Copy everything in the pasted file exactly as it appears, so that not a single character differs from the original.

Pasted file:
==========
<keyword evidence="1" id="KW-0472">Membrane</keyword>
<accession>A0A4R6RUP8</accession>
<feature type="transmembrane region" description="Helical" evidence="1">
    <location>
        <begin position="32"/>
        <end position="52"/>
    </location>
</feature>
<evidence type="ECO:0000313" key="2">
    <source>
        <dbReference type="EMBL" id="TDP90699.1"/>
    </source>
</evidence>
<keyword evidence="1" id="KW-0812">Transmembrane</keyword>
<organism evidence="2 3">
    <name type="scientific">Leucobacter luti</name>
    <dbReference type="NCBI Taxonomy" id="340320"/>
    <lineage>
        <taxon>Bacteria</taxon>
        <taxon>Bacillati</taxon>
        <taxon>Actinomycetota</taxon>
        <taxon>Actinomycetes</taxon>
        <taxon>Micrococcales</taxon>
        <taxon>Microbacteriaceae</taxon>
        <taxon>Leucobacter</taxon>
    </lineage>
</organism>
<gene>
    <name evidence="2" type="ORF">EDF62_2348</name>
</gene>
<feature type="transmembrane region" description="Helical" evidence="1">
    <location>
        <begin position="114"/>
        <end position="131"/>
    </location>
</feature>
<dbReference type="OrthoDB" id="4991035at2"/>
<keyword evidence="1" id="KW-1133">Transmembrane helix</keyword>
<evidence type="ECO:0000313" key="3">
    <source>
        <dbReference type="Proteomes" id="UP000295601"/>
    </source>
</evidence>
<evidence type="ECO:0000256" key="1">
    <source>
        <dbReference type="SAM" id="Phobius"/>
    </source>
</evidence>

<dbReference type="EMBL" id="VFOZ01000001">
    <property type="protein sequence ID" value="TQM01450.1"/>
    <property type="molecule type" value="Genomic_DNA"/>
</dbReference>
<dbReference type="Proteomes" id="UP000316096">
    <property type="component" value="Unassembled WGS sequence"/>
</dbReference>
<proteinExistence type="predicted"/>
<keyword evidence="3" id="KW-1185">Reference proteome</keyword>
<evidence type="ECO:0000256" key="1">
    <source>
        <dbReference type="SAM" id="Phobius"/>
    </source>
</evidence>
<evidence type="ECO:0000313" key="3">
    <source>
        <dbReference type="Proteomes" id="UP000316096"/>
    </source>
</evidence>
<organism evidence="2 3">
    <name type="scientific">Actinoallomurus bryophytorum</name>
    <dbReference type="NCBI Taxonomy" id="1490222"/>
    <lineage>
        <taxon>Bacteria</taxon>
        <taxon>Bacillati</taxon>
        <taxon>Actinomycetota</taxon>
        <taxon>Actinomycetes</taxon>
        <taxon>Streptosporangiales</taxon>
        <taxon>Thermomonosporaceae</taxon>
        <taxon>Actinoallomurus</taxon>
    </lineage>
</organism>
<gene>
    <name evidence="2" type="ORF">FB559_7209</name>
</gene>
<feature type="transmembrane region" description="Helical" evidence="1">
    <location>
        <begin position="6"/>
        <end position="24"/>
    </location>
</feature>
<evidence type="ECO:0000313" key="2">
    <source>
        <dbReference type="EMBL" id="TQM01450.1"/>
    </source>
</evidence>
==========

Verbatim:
<keyword evidence="1" id="KW-0472">Membrane</keyword>
<accession>A0A4R6RUP8</accession>
<feature type="transmembrane region" description="Helical" evidence="1">
    <location>
        <begin position="32"/>
        <end position="52"/>
    </location>
</feature>
<evidence type="ECO:0000313" key="2">
    <source>
        <dbReference type="EMBL" id="TDP90699.1"/>
    </source>
</evidence>
<keyword evidence="1" id="KW-0812">Transmembrane</keyword>
<organism evidence="2 3">
    <name type="scientific">Leucobacter luti</name>
    <dbReference type="NCBI Taxonomy" id="340320"/>
    <lineage>
        <taxon>Bacteria</taxon>
        <taxon>Bacillati</taxon>
        <taxon>Actinomycetota</taxon>
        <taxon>Actinomycetes</taxon>
        <taxon>Micrococcales</taxon>
        <taxon>Microbacteriaceae</taxon>
        <taxon>Leucobacter</taxon>
    </lineage>
</organism>
<gene>
    <name evidence="2" type="ORF">EDF62_2348</name>
</gene>
<feature type="transmembrane region" description="Helical" evidence="1">
    <location>
        <begin position="114"/>
        <end position="131"/>
    </location>
</feature>
<dbReference type="OrthoDB" id="4991035at2"/>
<keyword evidence="1" id="KW-1133">Transmembrane helix</keyword>
<evidence type="ECO:0000313" key="3">
    <source>
        <dbReference type="Proteomes" id="UP000295601"/>
    </source>
</evidence>
<evidence type="ECO:0000256" key="1">
    <source>
        <dbReference type="SAM" id="Phobius"/>
    </source>
</evidence>

<dbReference type="EMBL" id="VFOZ01000001">
    <property type="protein sequence ID" value="TQM01450.1"/>
    <property type="molecule type" value="Genomic_DNA"/>
</dbReference>
<dbReference type="Proteomes" id="UP000316096">
    <property type="component" value="Unassembled WGS sequence"/>
</dbReference>
<proteinExistence type="predicted"/>
<keyword evidence="3" id="KW-1185">Reference proteome</keyword>
<evidence type="ECO:0000256" key="1">
    <source>
        <dbReference type="SAM" id="Phobius"/>
    </source>
</evidence>
<evidence type="ECO:0000313" key="3">
    <source>
        <dbReference type="Proteomes" id="UP000316096"/>
    </source>
</evidence>
<organism evidence="2 3">
    <name type="scientific">Actinoallomurus bryophytorum</name>
    <dbReference type="NCBI Taxonomy" id="1490222"/>
    <lineage>
        <taxon>Bacteria</taxon>
        <taxon>Bacillati</taxon>
        <taxon>Actinomycetota</taxon>
        <taxon>Actinomycetes</taxon>
        <taxon>Streptosporangiales</taxon>
        <taxon>Thermomonosporaceae</taxon>
        <taxon>Actinoallomurus</taxon>
    </lineage>
</organism>
<gene>
    <name evidence="2" type="ORF">FB559_7209</name>
</gene>
<feature type="transmembrane region" description="Helical" evidence="1">
    <location>
        <begin position="6"/>
        <end position="24"/>
    </location>
</feature>
<evidence type="ECO:0000313" key="2">
    <source>
        <dbReference type="EMBL" id="TQM01450.1"/>
    </source>
</evidence>